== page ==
One parting comment: Albert Einstein made careful note of the law of fall and the fact that the gravitational mass of an object is precisely equivalent to its inertial mass. Again, it is that latter relationship which dictates that all masses inherently fall with a fixed and equal value of accelerated motion in a given gravitational field. Unlike many fine scientists of the time, Einstein reasoned that the equivalence of gravitational and inertial mass was no coincidence of nature – that something very profound for physics was implied. His persistent curiosity in the matter led him to his theories of relativity which, in 1905 and again in1916, revolutionized all of physics as well as our concept of physical reality.

As for Galileo, his formal statement of the law of fall did not occur until the year 1638, four years before his death. Even though he had reached his major conclusions by 1604, it took him that long to firmly claim priority of his findings by publishing his classic book of science, Discourses on Two New Sciences.

The Master and his most important scientific book

For much more information on this and other aspects of motion physics, see my book, The Elusive Notion of Motion: The Genius of Kepler, Galileo, Newton, and Einstein. See also, several other posts on Galileo, Newton, and Einstein by clicking on the “Home” page in the blog header and searching the archives using a keyword such as “science” or by going to the “science” categories in the archives.

My book and how to order it can be found by clicking on the link below:

My Motion Physics Book

Jet Engines and Michelangelo’s “Moses”

What do these two “finished products” have in common?

The “reason” side of us acting alone would likely prompt the quick response, “Not much!” After some careful thought, our “reflective” side could provide some convincing arguments to support the contention that these two seemingly diverse objects, one from the world of technology, one from the art world, actually have much in common. Here is the way I see it.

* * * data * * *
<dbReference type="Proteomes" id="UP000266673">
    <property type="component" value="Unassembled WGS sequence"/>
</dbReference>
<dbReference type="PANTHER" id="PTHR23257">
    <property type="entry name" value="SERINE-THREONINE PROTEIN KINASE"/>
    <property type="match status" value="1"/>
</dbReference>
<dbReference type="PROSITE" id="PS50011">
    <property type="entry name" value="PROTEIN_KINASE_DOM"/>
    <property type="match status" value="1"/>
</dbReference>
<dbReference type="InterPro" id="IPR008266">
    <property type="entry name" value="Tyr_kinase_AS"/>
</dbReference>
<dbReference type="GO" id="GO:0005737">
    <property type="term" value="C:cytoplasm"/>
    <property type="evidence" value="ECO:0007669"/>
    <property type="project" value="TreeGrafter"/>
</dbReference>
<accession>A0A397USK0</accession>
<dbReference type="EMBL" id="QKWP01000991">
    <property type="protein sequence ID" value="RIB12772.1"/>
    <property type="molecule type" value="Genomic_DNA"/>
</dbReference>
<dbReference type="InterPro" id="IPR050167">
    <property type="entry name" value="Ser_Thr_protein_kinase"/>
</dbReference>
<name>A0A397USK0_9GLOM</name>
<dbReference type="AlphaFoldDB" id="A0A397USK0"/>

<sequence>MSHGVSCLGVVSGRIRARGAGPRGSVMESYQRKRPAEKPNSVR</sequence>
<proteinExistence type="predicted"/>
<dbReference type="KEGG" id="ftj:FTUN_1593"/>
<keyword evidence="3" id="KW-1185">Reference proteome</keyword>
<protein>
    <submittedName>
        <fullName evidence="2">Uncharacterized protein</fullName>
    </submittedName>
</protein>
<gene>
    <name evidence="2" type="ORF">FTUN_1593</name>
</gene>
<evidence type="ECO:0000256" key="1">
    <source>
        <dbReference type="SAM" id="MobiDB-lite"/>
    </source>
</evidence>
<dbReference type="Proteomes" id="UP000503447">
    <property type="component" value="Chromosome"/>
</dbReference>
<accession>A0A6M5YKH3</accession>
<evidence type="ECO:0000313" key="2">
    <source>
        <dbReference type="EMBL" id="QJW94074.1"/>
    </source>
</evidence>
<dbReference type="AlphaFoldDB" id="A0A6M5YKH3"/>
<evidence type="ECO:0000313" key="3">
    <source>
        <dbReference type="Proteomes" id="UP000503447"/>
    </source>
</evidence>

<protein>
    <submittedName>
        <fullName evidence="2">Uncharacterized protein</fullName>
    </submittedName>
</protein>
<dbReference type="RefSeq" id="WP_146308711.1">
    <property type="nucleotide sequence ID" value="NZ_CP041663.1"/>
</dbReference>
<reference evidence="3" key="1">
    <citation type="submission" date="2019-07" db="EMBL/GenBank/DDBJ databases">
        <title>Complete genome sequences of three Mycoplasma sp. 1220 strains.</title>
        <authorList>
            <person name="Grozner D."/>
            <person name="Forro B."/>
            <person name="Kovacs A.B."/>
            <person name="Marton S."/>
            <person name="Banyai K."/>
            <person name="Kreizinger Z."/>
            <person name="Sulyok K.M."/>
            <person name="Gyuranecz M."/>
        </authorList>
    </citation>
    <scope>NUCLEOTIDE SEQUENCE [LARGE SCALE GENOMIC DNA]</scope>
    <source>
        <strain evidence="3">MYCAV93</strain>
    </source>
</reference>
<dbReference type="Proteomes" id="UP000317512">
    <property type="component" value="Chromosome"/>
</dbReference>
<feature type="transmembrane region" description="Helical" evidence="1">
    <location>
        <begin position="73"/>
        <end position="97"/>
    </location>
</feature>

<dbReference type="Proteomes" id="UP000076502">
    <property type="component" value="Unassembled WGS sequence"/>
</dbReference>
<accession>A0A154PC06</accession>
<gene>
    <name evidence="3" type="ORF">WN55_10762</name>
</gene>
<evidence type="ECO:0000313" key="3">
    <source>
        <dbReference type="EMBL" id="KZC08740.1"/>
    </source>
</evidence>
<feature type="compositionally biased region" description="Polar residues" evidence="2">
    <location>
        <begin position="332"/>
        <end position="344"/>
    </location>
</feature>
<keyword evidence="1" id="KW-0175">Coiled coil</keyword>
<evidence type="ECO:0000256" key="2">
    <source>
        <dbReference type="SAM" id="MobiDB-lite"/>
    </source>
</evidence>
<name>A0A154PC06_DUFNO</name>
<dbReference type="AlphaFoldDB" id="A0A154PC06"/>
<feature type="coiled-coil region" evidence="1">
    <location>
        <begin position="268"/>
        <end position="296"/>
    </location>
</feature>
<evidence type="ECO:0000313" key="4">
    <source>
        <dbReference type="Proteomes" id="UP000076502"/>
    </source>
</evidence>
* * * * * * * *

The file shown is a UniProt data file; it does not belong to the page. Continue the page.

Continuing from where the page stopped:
The famous “Moses” at Rome, sculpted in hard marble by Michelangelo, represents the epitome of man’s ability to represent life and human nature using artistic mediums. In Moses, the inherent artistic genius of Michelangelo is brought to full bloom by the countless hours of diligent study and practice he devoted to mastering the techniques of working with marble. One man’s extreme dedication to his artistic cause has given us such priceless art as Moses, the Pieta, and the Sistine Chapel just to name a few.

As with Michelangelo’s Moses, the modern turbojet engine used in today’s airliners is the epitome of a product which demanded extreme dedication to a cause – only, here, the dedication extends over decades, indeed centuries, as armies of thinkers, scientists, and engineers fought to understand nature and natural forces.

Michelangelo’s Moses began as nothing more than a rudimentary “chunk” of marble; correspondingly, man’s knowledge of the various technologies inherent in modern turbojet engine designs ranged from rudimentary to non-existent as recently as four hundred years ago – well after Moses emerged from his marble prison. Michelangelo at least had his toolbox of fairly refined chisels and sculpting tools with which to work. The early “natural philosophers,” as early scientists and technologists were called, had little with which to work. They initially faced a confusing scramble of nature’s puzzle-pieces requiring painstaking assembly into a larger picture before true technology was possible.

Even allowing for whatever handed-down knowledge the artist might have received from mentors and colleagues, I see Moses more as the ultimate tribute to a single man’s talent and determination. I see the modern turbojet engine (and virtually all other technological wonders) as the ultimate tribute to mankind as a whole – the cumulative outcome of generations who worked to build our technology hierarchies. The iPhone, the modern automobile, the internet – these and all such technology triumphs are a tribute to the human spirit and its desire to “know.”

Highly-Polished Works of Art!

Michelangelo sculpted Moses cut-by-cut, chip-by-chip. And when Moses’ rough form finally emerged from the block of marble, he polished the innumerable rough spots – over and over again until the rippling muscles in Moses’ forearms fairly glistened of sweat. Like Moses, the modern turbojet engine is a highly-polished work…of the technological art, but with a much-extended gestation period and many fathers!